Smith, George R., founder of Sedalia, and conspicuous in the development of central and western Missouri through his great services in the establishment of the Missouri Pacific Railway, and his connection with other great enterprises, was born in Powhatan County, Virginia, in 1804, the son of George and Sarah Hayden (Heydon) Smith. The father was a Baptist minister, a native of Virginia, who removed to Kentucky in 1804. He was a noted clergyman, a man of strong character and positive convictions. He was an ardent admirer of Henry Clay, and holding the same sentiments with him as to emancipation, liberated his slaves. The mother was native of Virginia, in which State their marriage occurred.

The son, George R., was sixteen years of age when his father died. He was a pupil of Barton W. Stone, a clergyman in the Christian Church in Kentucky. When twenty-one years of age he removed to Scott County, Kentucky, where he served for a time as deputy sheriff, and read law. In 1833, in company with his father-in-law, General David Thomson, he removed to Pettis County, Missouri, where he practiced his profession for a time. For four years, beginning in 1848, he managed government freighting from Fort Leavenworth to Santa Fe, New Mexico.

When the Pacific Railway (now the Missouri Pacific Railway) was projected, he became at once one of its most earnest advocates, and to his effort was finally due its present location, and the development of central Missouri. The original intention was to follow the course of the Missouri River its entire length from St. Louis to Kansas City. He conceived the plan of diverting it from that course at Jefferson City, through Pettis County, and overcame almost insurmountable opposition in accomplishment of his purpose. He rode on horseback over all the country which he sought to benefit, addressing public meetings, and arguing the case personally with men of influence and wealth. He was derided and abused, and the greater number of newspapers in the State united in a crusade of opposition.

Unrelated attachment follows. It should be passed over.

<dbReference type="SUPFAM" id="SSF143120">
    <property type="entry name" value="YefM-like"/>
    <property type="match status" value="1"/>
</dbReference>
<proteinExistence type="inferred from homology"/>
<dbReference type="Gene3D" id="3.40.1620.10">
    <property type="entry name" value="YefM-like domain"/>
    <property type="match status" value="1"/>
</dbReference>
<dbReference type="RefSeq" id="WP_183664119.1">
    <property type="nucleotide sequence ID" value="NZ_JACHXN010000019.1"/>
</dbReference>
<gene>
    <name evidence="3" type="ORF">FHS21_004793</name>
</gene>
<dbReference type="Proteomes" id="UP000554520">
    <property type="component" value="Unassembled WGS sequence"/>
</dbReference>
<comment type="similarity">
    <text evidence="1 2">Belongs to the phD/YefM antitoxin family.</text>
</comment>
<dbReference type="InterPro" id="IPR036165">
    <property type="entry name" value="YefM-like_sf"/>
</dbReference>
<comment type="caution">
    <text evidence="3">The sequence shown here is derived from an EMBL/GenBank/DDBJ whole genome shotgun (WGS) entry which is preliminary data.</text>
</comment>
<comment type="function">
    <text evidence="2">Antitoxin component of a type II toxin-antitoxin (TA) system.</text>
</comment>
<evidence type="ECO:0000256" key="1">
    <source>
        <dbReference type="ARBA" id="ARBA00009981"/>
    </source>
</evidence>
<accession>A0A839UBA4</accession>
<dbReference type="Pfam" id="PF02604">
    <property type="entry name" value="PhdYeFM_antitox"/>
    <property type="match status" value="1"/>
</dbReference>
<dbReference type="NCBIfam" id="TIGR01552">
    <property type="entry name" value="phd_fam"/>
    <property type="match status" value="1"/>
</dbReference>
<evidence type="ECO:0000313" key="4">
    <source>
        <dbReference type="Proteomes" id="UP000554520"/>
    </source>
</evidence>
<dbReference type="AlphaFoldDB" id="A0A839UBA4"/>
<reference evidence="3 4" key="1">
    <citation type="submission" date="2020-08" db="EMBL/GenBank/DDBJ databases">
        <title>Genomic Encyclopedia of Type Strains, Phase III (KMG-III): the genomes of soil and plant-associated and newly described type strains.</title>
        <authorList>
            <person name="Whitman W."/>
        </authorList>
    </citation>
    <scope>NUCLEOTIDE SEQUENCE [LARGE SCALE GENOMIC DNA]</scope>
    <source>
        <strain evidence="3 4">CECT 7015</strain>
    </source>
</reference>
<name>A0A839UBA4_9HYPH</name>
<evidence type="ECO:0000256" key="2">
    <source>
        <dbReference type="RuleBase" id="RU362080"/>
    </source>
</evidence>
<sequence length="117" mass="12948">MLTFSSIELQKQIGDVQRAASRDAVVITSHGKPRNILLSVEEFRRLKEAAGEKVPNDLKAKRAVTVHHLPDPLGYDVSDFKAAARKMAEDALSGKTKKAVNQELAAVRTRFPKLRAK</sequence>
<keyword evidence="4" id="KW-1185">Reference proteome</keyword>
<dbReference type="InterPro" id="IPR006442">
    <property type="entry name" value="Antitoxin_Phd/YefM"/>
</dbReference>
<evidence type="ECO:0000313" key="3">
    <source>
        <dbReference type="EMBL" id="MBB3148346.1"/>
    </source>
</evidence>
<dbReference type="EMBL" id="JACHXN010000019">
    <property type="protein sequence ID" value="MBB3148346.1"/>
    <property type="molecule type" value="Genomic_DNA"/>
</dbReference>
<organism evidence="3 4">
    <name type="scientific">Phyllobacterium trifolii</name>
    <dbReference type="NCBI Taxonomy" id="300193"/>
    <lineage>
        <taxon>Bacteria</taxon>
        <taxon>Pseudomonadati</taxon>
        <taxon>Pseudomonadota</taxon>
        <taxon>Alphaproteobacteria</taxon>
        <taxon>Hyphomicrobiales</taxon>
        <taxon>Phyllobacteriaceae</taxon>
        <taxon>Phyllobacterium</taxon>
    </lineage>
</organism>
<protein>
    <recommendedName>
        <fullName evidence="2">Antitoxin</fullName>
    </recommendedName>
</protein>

In January, 1852, he called a public meeting at Georgetown, where a resolution favoring an appropriation of $10,000 by the county was defeated. He took the stand and his argument was so convincing that the same meeting committed itself in favor of stock subscriptions to the amount of $100,000, and this measure was successful at the election in August following. In December, 1852, the General Assembly passed an act providing for the location upon what was termed the inland route, as distinguished from the river route, conditioned upon subscriptions amounting to $400,000 by the counties interested. In March, 1853, he assembled at Georgetown thirty representative men from inland route counties, and at this meeting was formed a committee consisting of two from each county, who were to endeavor to accomplish the end sought. The amount required was apportioned among the various counties, and the project was defeated in all save Pettis County.

General Smith redoubled his effort, re-traversed all the territory, and as a result, on the re-assembling of the committee, the necessary amount was pledged, and an excess of $12,000. In 1854 he was elected to the Legislature. An act to lend the credit of the State to the railways, in the amount of $7,000,000. $3,000,000 being the apportionment of the inland route, was stoutly contested. He led the element favoring the appropriation, and the measure was passed by a small majority. Governor Sterling Price interposed his veto, but the act was finally adopted. In 1856 General Smith bought the land upon which Sedalia now stands, and founded the city. The name was derived from that of his daughter Sarah, familiarly known as "Sed." He remarked that he had previously named a flatboat for her elder sister, Martha. The name he chose was that of Sedville. He changed this to Sedalia, following the suggestion of a friend, Josiah Dent, of St. Louis, who proposed Sedalia, closely resembling the Latin work Sedilia, meaning a seat, at the same time remarking that the change would be desirable for the reason the "General Smith designed the removal of the county seat to the new town." The slight change from the proposed word was made for the sake of euphony.